Mr. Long has not gained his present prosperity without enduring the usual amount of worry and hardships that have had to be borne by the earliset [sic] settler of this region; on January 12, 1888, he lost considerable cattle in the terrible storm that wreaked such havoc to all in that locality.
   In the year 1876, Mr. Long was united in marriage to Miss Maggie Carroll, and Mr. and Mrs. Long are the parents of nine children, whose names are as follows: John, Anna, now Mrs. Edward Ackerman, of Stanton; Patrick, Thomas, Jr., Leo, Eugene and Jerome, twins; Loretta, and Leonard.
   Mr. and Mrs. Long and family live in their pleasant home, where they have a host of good friends and many acquaintances, and where Mr. Long is well known as a prosperous and substantial citizen.



   J. S. Yager tin agriculturist of prominence in Antelope county, Nebraska, resides in section twentyfour, township twenty-three, range six, and is one of those substantial citizens whose integrity and industry, thrift and economy have added so much to the material wealth and growth of Nebraska.
   Mr. Yager is a native of Selkirk, Ontario, Canada, born August 14, 1857, and in 1875 went to Michigan where he remained five years. Mr. Yager's father, John Yager, was born in 1818, in Canada, and came to the United States in the early days; his mother, Mary (Stewart) Yager, was born in Canada in 1821, and was of Scotch descent. Mr. Yager's brother Josephus came to Nebraska in 1876 and took homestead in Antelope county, on which he built a sod house; he died later, and the claim was left to our subject. In 1880 Mr. Yager came to Antelope county to take possession of the homestead farm, and while Mr. Yager has traveled quite extensively through the south and in Canada, this pace [sic] has aways [sic] been his home since his coming here in 1880. From 1880 to 1882 Mr. Yager drove the mail route from Central City to Niobrara, a distance of two hundred miles, making two trips a week and several times met with roving bands of Indians, mostly Poncas but suffered no rough treatment from them. He was among the last to drive such routes.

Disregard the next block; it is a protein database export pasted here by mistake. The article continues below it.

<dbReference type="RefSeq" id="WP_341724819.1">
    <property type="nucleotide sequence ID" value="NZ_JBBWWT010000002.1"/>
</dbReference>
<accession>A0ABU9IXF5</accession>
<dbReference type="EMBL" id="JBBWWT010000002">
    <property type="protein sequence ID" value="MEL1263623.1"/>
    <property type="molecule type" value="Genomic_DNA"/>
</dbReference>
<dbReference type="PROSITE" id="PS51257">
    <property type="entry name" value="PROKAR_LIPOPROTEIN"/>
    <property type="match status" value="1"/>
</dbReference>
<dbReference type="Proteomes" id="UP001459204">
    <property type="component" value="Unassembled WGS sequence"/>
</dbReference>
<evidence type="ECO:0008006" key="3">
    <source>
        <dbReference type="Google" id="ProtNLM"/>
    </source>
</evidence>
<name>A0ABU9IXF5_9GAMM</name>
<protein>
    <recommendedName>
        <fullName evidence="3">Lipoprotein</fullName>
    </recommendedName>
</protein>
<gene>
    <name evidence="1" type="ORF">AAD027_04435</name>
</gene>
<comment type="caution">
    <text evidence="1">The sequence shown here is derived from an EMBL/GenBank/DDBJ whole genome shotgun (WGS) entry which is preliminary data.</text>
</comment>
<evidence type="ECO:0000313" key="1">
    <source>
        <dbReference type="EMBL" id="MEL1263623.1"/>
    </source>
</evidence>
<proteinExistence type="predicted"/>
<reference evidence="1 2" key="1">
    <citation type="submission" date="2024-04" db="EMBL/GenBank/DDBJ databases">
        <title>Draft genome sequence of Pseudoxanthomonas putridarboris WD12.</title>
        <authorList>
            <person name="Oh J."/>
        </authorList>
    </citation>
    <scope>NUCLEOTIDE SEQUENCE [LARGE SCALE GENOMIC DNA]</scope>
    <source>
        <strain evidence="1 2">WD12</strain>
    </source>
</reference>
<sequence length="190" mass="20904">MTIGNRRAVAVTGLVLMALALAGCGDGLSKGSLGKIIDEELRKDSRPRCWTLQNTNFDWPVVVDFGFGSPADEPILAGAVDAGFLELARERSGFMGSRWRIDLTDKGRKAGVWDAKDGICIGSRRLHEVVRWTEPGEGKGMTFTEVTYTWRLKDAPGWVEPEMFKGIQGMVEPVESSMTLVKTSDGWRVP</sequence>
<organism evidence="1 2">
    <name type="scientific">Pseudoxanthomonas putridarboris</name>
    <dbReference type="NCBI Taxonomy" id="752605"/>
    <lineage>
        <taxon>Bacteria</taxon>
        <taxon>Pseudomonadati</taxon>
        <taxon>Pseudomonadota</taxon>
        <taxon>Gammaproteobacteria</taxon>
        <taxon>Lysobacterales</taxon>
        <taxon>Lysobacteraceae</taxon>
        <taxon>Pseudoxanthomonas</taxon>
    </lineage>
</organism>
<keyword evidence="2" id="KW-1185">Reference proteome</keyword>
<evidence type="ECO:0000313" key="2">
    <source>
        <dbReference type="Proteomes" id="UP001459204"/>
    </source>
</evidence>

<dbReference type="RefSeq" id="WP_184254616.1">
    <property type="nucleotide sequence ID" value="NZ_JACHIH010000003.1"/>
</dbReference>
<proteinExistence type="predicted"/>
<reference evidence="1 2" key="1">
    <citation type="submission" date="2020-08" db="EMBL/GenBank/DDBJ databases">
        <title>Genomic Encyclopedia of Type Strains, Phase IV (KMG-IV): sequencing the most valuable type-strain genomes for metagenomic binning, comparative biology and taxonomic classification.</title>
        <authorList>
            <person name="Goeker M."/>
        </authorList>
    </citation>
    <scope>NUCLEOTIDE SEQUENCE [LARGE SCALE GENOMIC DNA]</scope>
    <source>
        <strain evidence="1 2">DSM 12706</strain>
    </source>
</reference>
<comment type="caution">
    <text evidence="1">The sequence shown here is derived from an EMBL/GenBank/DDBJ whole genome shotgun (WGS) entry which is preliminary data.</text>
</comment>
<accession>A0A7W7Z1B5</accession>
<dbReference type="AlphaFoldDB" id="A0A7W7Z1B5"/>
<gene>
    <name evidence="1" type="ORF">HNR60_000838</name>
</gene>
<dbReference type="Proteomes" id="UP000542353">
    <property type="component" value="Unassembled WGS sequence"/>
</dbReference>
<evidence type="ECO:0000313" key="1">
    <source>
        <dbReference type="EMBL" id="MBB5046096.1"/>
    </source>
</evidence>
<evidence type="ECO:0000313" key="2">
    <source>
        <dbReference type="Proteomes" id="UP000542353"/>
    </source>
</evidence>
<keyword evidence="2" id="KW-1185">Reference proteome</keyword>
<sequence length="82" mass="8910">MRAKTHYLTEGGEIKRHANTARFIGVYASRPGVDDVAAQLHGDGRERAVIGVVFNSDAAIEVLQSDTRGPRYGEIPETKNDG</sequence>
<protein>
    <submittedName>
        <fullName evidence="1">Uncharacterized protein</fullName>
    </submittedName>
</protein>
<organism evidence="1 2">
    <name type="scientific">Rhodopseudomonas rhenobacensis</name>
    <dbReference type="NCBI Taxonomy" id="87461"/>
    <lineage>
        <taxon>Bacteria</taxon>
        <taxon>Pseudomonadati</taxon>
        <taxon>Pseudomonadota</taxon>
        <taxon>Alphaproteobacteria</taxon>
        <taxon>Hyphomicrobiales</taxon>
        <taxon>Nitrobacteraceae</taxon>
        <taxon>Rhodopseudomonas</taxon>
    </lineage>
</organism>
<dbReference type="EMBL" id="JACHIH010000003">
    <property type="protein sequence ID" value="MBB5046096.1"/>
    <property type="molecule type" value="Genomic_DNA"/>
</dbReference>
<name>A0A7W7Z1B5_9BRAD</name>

In 1889 Mr. Yager was united in marriage to Miss Rosilda Jeffries, and in 1901, Mrs. Jeffries died, sincerely mourned by her husband and many friends and relatives. In 1903 Mr. Yager again married, his bride being Miss Nellie Carey, who was born in Seneca, Illinois. Mr. and Mrs. Yager are the parents of two fine children, named as follows: Clare and Artamissa.
   Mr. and Mrs. Yager and children enjoy the highest respect and esteem of all who know them, and they have many friends and acquaintances in this section of the county.



   Frank O.Hannawald, a successful farmer and stock man of Cluster county, Nebraska, belongs to one of the old families of the region and is highly respected as an enterprising and public-spirited citizen. He was born near Oneida, New York, July 15, 1860, and was the first born of the six children of Adam and Anthy (Owen) Hannawald, also natives of New York. A sketch of the father also appears in this work, in which the family is given further mention. In 1865 the parents removed to a farm near Mattawan, Michigan, and they lived in that state until the fall of 1883, when they came to Hamilton county, Nebraska, and located on a farm near Aurora. The father brought with them the following four children: Frank, Etta, Nettie, and Flossie. Stella, Mrs. Merlin Valleau, remained in Michigan, but she and her husband came to Hamilton county in 1884. In the spring of 1885 the family came to Custer county, where in March of that year the father secured a homestead. He lived on this farm, which was located three miles



west of Merna, until his death February 10, 1898. He was survived by his widow and four children, Flossie having died after the family came to Custer county. The mother lives in Merna but still owns the homestead.
   In 1884 Frank Hannawald secured a homestead on section seven, township seventeen, range twenty-one, Custer county, and he now has three hundred and twenty acres in his home farm, which is well improved and equipped for raising stock and grain. He has a comfortable, modern residence, surrounded by trees, with an orchard and other improvements, and has other substantial buildings. He has made his home on the original homestead all these years and is one of the best known men in the county, belonging to an old and honored family. He passed through various years of drouth and hard times in his earlier years there and has well earned his present era of prosperity. He has given much time to the furthering of the progress and development of his county and state and he and his wife, who have a wide circle of friends, are active in social and educational circles.